Water is regarded as being a completely neutral substance that is clear to look at. Perfectly balanced in its pH, it looks pretty much the same whether you pour yourself a glass at home or at work.

However, depending on where you live in the UK, there can be subtle differences to the water you drink. As an example, someone living in Elgin in the north of Scotland will have a completely different type of water than someone in Dorset in the South West of England.

We touched upon the subtle differences in tap water quality across geographic locations in our recent post, Why is my tap tater cloudy? In today’s blog post we ask – does water have a taste? And if so, does it change in taste depending on where you are in the country?

Is tap water all the same?

Pour a glass of water in your business premises or home kitchen right now. Ask someone if they can tell you what the pH of the water is.

Did they say 7? They may be correct, but in truth, it can fluctuate from anywhere between 6.5 and 8.5. Water with a pH of 7 is considered to be pure water, but most of the water we consume and use in the UK will sit anywhere from 6 to 8 on the scale.

Does that mean that water without a pH of 7 is dangerous to drink? No, not at all. Water with a pH lower than 7 is considered to be acidic, and with a pH greater than 7 is considered to be basic. However, it is perfectly fine to drink water with these pH levels. So, you’ve taken a sip of the tap water from at your business premises or home kitchen and you are certain that there is a taste to it. Well, that’s all thanks to mineral composition.

tap water taste

What makes water have a taste?

Minerals. You may think of water as purely hydrogen and oxygen. But when it filters through a limestone (or any stone) aquifer, or it is sourced from groundwater supplies, it will naturally absorb minerals and chemicals which can contribute ever so slightly to giving the water a distinctive taste.

Whenever you pick up on a specific taste in your water, it may be due to the presence of calcium and magnesium ions, or similar mineral sources.

Most of the time it goes unnoticed, but some waters do have a distinct taste from where they are sourced. You might even be surprised to know there is now such a thing as a water sommelier, who similar to their wine tasting counterparts, specialises in tasting types of water from around the world!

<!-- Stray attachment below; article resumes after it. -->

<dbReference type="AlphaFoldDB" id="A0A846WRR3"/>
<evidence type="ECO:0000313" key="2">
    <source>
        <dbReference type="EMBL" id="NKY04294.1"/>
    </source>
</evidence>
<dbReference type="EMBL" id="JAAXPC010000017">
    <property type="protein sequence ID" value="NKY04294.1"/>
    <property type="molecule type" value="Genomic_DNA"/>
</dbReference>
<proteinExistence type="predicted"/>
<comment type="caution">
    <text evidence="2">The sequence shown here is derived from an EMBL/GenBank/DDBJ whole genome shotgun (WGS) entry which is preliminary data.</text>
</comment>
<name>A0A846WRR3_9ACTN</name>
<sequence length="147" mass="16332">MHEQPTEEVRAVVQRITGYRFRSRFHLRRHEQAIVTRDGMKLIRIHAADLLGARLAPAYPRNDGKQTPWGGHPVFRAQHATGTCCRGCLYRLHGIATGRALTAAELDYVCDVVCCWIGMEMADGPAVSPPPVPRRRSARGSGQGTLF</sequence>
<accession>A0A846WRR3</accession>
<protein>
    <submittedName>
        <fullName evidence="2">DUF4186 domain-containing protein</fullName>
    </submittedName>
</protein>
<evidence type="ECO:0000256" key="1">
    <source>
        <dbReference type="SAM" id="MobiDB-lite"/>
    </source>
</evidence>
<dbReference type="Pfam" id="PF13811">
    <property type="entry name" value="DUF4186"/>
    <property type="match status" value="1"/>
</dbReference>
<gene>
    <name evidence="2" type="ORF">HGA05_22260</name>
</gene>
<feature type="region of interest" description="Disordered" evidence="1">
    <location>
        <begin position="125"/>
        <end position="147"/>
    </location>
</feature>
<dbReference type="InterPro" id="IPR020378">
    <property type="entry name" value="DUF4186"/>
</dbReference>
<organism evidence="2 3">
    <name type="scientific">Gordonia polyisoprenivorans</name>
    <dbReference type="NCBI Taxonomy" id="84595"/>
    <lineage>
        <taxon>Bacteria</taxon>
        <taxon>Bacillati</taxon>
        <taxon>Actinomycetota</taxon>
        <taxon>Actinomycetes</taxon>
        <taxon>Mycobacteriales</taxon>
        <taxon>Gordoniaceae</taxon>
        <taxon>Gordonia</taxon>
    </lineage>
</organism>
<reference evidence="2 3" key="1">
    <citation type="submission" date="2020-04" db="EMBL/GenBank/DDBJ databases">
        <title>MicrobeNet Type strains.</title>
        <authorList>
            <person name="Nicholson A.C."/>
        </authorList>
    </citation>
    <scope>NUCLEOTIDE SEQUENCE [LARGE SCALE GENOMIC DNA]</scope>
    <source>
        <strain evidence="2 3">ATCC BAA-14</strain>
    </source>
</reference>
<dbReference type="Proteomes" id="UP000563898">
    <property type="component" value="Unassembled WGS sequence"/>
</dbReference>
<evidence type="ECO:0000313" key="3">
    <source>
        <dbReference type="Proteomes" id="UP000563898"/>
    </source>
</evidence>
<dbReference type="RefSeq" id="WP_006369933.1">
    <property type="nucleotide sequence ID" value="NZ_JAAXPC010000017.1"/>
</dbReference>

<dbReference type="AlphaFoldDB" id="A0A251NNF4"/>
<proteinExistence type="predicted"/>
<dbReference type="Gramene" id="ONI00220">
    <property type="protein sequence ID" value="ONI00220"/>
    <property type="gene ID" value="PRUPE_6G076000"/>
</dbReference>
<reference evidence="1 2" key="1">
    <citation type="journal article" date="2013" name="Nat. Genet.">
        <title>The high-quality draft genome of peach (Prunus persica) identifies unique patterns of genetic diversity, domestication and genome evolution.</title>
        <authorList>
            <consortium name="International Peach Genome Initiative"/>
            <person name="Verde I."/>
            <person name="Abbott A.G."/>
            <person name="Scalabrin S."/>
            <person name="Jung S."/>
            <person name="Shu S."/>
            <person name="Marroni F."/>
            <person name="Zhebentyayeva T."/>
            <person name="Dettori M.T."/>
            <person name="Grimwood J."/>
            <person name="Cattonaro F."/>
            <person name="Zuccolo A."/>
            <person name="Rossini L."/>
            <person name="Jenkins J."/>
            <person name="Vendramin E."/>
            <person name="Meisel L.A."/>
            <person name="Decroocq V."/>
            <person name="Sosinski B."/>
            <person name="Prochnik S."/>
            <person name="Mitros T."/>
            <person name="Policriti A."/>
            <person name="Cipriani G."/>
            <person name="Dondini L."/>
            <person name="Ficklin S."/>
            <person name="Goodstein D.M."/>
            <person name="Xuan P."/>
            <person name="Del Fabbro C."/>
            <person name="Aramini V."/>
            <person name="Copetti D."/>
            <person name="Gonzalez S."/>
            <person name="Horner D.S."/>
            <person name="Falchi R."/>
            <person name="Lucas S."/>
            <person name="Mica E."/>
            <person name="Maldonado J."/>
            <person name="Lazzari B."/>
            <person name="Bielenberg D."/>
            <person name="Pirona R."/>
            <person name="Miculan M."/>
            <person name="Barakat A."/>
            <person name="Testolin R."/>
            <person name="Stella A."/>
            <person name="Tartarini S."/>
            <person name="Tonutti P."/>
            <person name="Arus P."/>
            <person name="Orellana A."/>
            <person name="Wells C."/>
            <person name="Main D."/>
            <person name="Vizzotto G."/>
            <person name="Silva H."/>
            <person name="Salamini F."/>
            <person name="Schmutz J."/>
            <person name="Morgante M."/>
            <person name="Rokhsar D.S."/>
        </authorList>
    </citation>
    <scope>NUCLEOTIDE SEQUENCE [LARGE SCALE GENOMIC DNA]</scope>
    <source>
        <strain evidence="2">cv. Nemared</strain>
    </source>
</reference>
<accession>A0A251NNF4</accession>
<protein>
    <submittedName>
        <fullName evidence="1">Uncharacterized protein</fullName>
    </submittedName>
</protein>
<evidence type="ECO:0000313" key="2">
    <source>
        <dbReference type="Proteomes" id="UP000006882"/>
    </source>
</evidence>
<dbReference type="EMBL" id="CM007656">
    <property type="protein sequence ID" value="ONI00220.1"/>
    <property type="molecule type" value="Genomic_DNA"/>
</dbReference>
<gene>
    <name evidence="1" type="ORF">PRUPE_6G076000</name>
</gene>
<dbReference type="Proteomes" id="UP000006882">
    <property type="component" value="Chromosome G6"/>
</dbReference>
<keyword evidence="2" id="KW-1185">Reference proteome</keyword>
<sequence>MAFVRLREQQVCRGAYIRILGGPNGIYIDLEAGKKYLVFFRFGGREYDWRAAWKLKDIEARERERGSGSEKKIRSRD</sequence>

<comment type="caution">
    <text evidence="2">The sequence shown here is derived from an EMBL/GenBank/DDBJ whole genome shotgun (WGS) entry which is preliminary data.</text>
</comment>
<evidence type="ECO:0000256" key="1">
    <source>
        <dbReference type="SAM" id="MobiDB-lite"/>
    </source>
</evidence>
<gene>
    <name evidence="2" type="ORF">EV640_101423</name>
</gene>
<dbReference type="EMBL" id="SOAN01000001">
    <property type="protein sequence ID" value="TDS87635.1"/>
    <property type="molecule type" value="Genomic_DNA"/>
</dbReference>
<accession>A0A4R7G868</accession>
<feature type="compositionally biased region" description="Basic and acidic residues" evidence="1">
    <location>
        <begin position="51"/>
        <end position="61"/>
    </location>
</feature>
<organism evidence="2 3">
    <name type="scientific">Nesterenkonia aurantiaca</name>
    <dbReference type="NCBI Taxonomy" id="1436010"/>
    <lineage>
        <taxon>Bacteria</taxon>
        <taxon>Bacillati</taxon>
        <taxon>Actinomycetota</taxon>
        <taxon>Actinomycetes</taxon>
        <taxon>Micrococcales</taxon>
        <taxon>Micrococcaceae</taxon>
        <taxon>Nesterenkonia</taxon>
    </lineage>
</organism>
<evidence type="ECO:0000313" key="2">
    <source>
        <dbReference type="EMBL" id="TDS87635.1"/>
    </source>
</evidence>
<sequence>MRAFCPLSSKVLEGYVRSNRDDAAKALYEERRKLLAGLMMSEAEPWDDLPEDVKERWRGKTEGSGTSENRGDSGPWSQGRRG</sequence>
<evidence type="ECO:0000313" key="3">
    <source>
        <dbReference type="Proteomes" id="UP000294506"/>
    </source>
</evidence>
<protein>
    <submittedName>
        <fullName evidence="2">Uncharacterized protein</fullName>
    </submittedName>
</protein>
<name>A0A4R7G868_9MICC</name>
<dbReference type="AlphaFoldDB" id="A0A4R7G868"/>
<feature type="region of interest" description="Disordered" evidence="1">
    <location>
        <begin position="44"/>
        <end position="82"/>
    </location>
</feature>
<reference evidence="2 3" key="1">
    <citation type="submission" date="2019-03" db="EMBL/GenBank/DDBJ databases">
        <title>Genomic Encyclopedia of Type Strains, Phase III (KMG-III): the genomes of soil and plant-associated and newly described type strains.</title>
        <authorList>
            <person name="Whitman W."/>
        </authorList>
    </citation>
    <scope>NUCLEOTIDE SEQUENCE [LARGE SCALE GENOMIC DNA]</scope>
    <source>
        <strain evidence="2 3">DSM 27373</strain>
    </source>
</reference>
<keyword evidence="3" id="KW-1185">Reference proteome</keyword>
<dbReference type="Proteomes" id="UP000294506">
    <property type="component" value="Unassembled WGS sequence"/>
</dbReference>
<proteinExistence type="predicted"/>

Is there a certain pH to avoid?

Six to eight and you are doing great.

Stick to this motto when it comes to your water. That is the range within which water is safe to drink. You should expect the water you use domestically to be well within that range and as close to 7 as possible.

what does water taste like

How do I know if my water is safe to drink?

The process that brings tap water to your premises is heavily regulated, and every drop you use must go through a stringent series of network tests and checks before it can be used.

If you wanted to check for yourself, you can buy some pH strips suitable for using to test water. Be sure to stay away from Litmus strips as they only tell you if a liquid is acidic or alkaline.

Where can I find more information on what is in my water?

Have a look through our archive of blog posts for some interesting, weird and wonderful posts on all things water, where we discuss various topics such as whether we drink the same water as the dinosaurs, or understanding your water footprint.

Where can I discuss the water requirements specific to my business?

Every business is different and each one has specific water and wastewater requirements.

Castle Water offers an individual, responsive service, whether you’re a small company just looking for a water provider or you’re a large industrial customer with complex trade effluent needs.

For more information on the business water and wastewater services we provide visit castlewater.co.uk/services.